About numerical difficulty of equality comparison operation between two double real numbers in Matlab

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Assume we have two double real numbers a and b. a==b is the comparison operation used in Matlab to test equality. However, due to numerical issues, sometimes a and b obtained by some steps of calculation are theoretically equal but practically have a very small distance in magnitude of, say, 10^(-12). I know to compare two real numbers in practical coding, we should use something like abs(a-b)<10^(-12). I submit this thread to ask three questions:
(1) Does matlab just use a naive bit-wise comparison between floating point representations of two real numbers?
(2) If matlab internally use abs(a-b)<10^(-12) or something to implement == operation, is there any switch to control the threshold (10^(-12) in this example)?
(3) if assumption in (1) is true, since direct use of == takes a risk of producing unexpected result, why not deprecate == operator in matlab regarding real numbers to save programmer's precious time of debugging, or change it to the way described in (2)?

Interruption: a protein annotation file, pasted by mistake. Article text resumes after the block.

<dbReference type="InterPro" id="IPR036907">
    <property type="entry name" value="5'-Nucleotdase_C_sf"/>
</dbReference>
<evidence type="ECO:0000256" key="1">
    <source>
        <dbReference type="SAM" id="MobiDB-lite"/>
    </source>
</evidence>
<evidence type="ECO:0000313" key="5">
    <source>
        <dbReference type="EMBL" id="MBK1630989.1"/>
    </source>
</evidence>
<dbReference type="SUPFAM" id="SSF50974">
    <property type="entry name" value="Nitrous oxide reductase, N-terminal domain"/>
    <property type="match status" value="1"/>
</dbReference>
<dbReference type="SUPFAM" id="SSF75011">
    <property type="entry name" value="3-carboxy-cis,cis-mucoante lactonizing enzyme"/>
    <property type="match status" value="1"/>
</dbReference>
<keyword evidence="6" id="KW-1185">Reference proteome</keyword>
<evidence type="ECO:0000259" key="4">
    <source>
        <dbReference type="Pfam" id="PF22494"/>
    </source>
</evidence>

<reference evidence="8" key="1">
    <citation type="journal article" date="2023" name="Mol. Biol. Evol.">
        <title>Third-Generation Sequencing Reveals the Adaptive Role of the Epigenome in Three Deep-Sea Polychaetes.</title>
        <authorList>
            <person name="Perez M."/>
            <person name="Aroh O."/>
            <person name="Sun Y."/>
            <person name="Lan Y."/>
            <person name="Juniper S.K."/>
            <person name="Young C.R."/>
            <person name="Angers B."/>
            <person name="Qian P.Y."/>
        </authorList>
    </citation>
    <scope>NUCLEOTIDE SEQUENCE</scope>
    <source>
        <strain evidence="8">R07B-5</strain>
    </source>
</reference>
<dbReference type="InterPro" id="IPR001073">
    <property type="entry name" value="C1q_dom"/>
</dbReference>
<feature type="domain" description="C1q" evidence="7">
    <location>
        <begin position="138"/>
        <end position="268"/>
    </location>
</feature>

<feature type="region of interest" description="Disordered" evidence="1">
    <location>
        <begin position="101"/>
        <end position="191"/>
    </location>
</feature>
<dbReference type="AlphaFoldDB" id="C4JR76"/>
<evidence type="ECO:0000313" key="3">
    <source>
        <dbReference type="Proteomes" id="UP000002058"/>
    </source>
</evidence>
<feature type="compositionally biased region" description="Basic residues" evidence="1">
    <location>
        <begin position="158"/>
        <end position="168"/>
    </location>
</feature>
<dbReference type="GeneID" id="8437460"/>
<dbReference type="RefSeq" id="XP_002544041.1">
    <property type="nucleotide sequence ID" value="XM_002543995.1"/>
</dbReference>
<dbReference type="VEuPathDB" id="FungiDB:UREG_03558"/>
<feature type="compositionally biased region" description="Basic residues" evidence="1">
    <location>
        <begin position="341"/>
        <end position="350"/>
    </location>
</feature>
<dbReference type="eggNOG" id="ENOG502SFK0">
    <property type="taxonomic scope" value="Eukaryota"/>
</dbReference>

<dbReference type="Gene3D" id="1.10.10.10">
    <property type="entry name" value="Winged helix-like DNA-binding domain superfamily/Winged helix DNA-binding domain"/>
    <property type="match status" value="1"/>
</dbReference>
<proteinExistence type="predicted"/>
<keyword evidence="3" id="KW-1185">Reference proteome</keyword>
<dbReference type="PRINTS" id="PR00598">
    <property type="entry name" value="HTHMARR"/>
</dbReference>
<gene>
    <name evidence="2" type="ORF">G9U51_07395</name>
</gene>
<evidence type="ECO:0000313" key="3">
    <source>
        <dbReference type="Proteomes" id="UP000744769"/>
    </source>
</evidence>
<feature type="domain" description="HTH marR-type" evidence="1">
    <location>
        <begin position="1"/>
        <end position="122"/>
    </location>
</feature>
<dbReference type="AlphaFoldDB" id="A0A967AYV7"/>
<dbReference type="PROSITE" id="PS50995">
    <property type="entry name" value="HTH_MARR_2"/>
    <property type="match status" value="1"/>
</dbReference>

Thank you.

Accepted Answer

John D'Errico
John D'Errico on 7 Jul 2014
Edited: John D'Errico on 7 Jul 2014
Yes. MATLAB uses a simple test for equality. It cannot be otherwise. Two numbers are equal, OR they are not. Otherwise there would be immense numbers of problems. If YOU wish to use a tolerance, it is trivial to implement. (Why is this a problem?)
Just because you want a fuzzy test for equality to be the default is not enough to make it a good idea in general.
As for the idea of saving programmer time in debugging, as long as one understands floating point arithmetic, I see no reason why it would save any time at all. In fact, it would introduce difficult to find bugs of a different sort. The novices to programming/numerical analysis will always have problems with floating point until they learn enough about it to survive, regardless of how you define such tests.
Finally, NEVER test for exact equality unless you know what is happening in the code. And if you don't know what is happening in your code, then it is time to start learning to write better code!

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